Here’s a great tutorial site shared with me by Hubert. Check it out!
Here are the 12 principals of Animation as developed by Disney animators in the 1930s.
Here’s an excerpt from a book in the Digital Library called “Fundamentals of Animation”.
Here are some great type poster examples. A lot of different approaches to give you a sense for what is possible within the constraints of the assignment.
What is a storyboard?
Once a concept or script is written for a film or animation, the next step is to make a storyboard. A storyboard visually tells the story of an animation panel by panel, kind of like a comic book. Your storyboard will should convey some of the following information:
- What charaters are in the frame, and how are they moving?
- What are the characters saying to each other,…
This video shows the process of building a complete animation, and shows how sometimes lots of motion is not needed to convey emotion, or build empathy with a character.
This is a great tutorial which covers a lot of common questions about rendering, as well as some great tips for speeding up your workflow.
This is an amazing archive put together by the American Library of Congress. Over 900 posters from the depression.
This is an amazing resource for any type of historic type research relevant to the 1920s-1940s.
Here are some other great typographic animations. Lets break them down in class and see if we can identify what typefaces, and what principals of animation are at work in each.
This one is directly like what we will do.
An animated analysis of Futura
An animated typeface.
So what is a Zine?
Here’s what Wikipedia has to say:
A zine (/ˈziːn/zeen; an abbreviation of fanzine, or magazine) is most commonly a small circulation publication of original or appropriated texts and images. More broadly, the term encompasses any self-published work of minority interest usually reproduced via photocopier.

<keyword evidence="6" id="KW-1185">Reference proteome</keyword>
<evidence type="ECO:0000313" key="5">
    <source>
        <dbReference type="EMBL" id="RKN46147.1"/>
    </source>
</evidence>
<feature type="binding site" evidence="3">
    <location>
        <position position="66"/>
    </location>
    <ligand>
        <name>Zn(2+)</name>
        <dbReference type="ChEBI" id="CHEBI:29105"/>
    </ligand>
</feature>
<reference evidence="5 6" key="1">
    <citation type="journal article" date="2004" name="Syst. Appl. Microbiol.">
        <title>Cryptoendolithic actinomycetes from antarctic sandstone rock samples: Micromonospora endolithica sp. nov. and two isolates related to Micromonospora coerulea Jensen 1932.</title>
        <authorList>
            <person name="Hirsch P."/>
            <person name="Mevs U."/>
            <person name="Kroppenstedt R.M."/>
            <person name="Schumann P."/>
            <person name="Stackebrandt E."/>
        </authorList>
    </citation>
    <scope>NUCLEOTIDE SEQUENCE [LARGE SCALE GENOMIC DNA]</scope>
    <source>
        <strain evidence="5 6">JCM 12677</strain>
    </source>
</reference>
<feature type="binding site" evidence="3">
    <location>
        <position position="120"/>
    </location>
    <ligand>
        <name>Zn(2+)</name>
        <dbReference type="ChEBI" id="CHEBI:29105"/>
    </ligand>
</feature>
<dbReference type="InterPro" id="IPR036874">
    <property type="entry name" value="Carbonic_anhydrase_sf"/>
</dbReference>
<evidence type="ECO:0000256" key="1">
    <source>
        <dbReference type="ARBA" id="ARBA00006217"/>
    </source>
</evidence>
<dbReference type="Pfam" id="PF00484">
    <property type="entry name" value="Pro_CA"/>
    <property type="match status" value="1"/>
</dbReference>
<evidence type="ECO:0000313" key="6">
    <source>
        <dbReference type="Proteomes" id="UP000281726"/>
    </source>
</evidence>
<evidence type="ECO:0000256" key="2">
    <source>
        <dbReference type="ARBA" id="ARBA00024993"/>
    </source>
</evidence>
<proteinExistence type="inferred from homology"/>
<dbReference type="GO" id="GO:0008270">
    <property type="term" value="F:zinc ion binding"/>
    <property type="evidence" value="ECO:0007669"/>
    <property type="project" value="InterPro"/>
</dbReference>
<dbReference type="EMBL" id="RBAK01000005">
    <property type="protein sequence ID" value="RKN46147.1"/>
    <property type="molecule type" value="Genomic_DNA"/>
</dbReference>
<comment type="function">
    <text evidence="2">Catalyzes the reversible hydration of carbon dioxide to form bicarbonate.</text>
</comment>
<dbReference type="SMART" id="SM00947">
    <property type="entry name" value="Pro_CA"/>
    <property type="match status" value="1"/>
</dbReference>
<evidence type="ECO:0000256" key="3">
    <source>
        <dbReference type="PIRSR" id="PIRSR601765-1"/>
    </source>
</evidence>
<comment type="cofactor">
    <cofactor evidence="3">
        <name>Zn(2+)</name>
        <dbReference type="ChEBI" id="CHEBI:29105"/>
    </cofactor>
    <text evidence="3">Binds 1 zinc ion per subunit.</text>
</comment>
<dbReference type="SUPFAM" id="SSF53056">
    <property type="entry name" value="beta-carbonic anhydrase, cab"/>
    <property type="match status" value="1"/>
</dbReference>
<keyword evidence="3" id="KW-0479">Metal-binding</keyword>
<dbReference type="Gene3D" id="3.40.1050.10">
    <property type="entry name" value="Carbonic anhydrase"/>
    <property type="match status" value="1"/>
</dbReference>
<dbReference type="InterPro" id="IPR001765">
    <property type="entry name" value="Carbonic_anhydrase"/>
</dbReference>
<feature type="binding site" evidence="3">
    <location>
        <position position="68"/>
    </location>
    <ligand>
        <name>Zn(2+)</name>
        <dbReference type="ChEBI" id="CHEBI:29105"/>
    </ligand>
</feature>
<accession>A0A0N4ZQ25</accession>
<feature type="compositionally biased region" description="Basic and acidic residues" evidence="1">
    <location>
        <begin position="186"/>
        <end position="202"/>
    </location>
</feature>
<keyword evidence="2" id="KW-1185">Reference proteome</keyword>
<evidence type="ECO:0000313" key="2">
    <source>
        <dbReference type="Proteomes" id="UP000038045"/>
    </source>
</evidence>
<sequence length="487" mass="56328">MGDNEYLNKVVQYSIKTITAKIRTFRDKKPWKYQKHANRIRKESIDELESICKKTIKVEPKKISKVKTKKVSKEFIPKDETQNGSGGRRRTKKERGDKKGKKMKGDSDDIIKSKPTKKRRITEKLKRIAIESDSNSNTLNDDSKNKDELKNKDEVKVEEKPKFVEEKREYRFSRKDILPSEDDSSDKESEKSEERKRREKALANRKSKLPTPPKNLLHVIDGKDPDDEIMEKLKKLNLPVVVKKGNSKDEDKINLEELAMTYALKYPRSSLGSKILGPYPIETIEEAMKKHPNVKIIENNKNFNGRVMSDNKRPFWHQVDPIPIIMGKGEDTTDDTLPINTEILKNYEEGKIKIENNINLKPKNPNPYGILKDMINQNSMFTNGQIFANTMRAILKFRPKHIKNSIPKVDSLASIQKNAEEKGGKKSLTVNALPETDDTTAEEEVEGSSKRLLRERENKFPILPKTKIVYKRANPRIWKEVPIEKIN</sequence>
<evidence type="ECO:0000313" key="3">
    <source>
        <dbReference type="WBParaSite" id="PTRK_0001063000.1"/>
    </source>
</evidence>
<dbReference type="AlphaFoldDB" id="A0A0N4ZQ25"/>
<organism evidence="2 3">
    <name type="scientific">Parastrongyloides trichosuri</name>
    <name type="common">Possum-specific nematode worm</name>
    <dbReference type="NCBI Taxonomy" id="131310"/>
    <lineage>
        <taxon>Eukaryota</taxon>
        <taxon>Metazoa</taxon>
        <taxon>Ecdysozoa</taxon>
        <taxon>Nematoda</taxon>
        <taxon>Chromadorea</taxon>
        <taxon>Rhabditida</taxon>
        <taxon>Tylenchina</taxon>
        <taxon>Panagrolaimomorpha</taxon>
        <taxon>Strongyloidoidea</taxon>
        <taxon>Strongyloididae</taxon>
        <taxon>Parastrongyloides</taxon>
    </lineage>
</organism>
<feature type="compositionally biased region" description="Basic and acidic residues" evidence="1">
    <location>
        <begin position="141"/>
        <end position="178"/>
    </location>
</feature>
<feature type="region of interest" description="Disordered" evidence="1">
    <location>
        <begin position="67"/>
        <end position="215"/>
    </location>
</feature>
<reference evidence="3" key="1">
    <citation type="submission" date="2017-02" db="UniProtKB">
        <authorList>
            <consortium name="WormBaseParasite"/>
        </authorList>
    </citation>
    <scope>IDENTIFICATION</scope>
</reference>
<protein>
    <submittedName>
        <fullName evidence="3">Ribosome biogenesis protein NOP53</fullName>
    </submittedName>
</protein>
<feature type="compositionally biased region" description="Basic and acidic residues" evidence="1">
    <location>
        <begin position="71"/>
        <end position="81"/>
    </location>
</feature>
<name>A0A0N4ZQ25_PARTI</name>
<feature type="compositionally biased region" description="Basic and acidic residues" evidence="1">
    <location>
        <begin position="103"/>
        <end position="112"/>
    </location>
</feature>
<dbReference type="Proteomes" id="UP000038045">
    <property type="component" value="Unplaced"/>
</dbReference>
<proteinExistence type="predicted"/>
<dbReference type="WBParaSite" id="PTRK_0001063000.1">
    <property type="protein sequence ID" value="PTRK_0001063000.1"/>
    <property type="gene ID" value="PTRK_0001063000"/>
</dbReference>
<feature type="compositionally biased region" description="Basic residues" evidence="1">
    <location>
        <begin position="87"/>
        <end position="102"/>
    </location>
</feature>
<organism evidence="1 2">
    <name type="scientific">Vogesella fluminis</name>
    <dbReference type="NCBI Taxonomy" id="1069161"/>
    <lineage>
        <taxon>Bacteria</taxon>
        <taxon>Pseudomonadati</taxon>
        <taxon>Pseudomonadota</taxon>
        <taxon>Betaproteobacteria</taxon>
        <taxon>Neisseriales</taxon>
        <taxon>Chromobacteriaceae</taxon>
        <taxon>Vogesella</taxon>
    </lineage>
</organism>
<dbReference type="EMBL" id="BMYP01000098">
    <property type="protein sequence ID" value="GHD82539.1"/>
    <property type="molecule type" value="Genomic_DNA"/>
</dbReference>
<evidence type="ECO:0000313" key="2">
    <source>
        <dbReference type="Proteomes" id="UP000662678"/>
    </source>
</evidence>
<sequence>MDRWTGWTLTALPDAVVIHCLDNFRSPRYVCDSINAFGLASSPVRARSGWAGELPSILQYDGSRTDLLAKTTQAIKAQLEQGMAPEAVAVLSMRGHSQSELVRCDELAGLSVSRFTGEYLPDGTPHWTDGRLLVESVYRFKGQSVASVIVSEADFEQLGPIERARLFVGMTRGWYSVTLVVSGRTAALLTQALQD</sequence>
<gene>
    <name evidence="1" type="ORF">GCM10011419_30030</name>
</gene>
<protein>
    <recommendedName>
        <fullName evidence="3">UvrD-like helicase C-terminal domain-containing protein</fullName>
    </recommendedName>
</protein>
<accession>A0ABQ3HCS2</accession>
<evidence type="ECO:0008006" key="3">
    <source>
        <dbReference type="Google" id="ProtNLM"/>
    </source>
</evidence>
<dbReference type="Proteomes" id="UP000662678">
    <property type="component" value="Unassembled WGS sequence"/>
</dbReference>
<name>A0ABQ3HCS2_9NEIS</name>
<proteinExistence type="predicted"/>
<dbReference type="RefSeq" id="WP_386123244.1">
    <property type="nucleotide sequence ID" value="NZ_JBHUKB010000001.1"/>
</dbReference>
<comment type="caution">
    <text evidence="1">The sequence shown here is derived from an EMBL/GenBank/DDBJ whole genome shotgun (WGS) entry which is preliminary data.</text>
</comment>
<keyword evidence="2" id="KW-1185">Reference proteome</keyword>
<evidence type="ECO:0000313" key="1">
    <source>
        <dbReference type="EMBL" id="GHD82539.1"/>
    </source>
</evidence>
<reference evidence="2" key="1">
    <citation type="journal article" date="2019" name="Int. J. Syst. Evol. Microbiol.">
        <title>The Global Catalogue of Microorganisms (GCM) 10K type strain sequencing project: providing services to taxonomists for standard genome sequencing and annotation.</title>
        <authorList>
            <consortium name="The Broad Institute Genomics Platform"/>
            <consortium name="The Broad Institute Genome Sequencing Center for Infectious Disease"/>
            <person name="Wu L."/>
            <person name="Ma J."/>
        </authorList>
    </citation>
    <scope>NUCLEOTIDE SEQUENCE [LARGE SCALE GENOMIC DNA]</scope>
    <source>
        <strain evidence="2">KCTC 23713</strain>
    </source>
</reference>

Moscow British Higher School of Art and Design students’ course work - Typography research / Masha Minina, Dasha Bazan, Andrey Vasiliev, Sema Kirilin.
Fonts In Use shows you how various fonts are used. Super useful resource.
Search by industry, formats and typefaces.
Created in 1461 by Claude Garamont it comes through the ages and still fits the modern life of typography and design. From http://designcollector.net/garamond-450/
Guys from Coming Soon made typographic stop motion for “Toerisme Vlaanderen”.
Here is great resource for you to learn about type
http://www.typographicposters.com/ - directory of typographic and graphic posters
Independent foundry working to create a stronger Canadian typographic presence.
Here are few fonts for your poster’s credits.
Choose the one you like. I would recommend using SteelTongs – it has categories as glyphs.
Can you tell Helvetica from Arial? Cheese from font?
Test you typographic knowledge with these games.
Some people are afraid of showing their drawing to others. They think they’ll be ridiculed if their sketch looks like it was drawn by a five-year old.
In truth, it doesn’t matter if you are good at sketching. The less formal the sketch, the better. In fact, avoid the urge to use a pencil as it leaves too much room for you to ponder, erase, re-draw, second-guess…
But a permanent marker, now you’re talking. A nice big, fat Sharpie is the perfect…
A graphic guide to choosing the right font. Click on the picture to see a bigger version.
Here is a collection of type anatomy pictures for you to learn.
Click on each picture to see bigger version.
I am compiling interesting posters collections on Pinboard for you to get inspired.
Click on each picture to get to the original resource.
Also feel free to use Pinboard to create moodboards and collect interesting visuals.
But remember that you will have to print your research for the hand-in.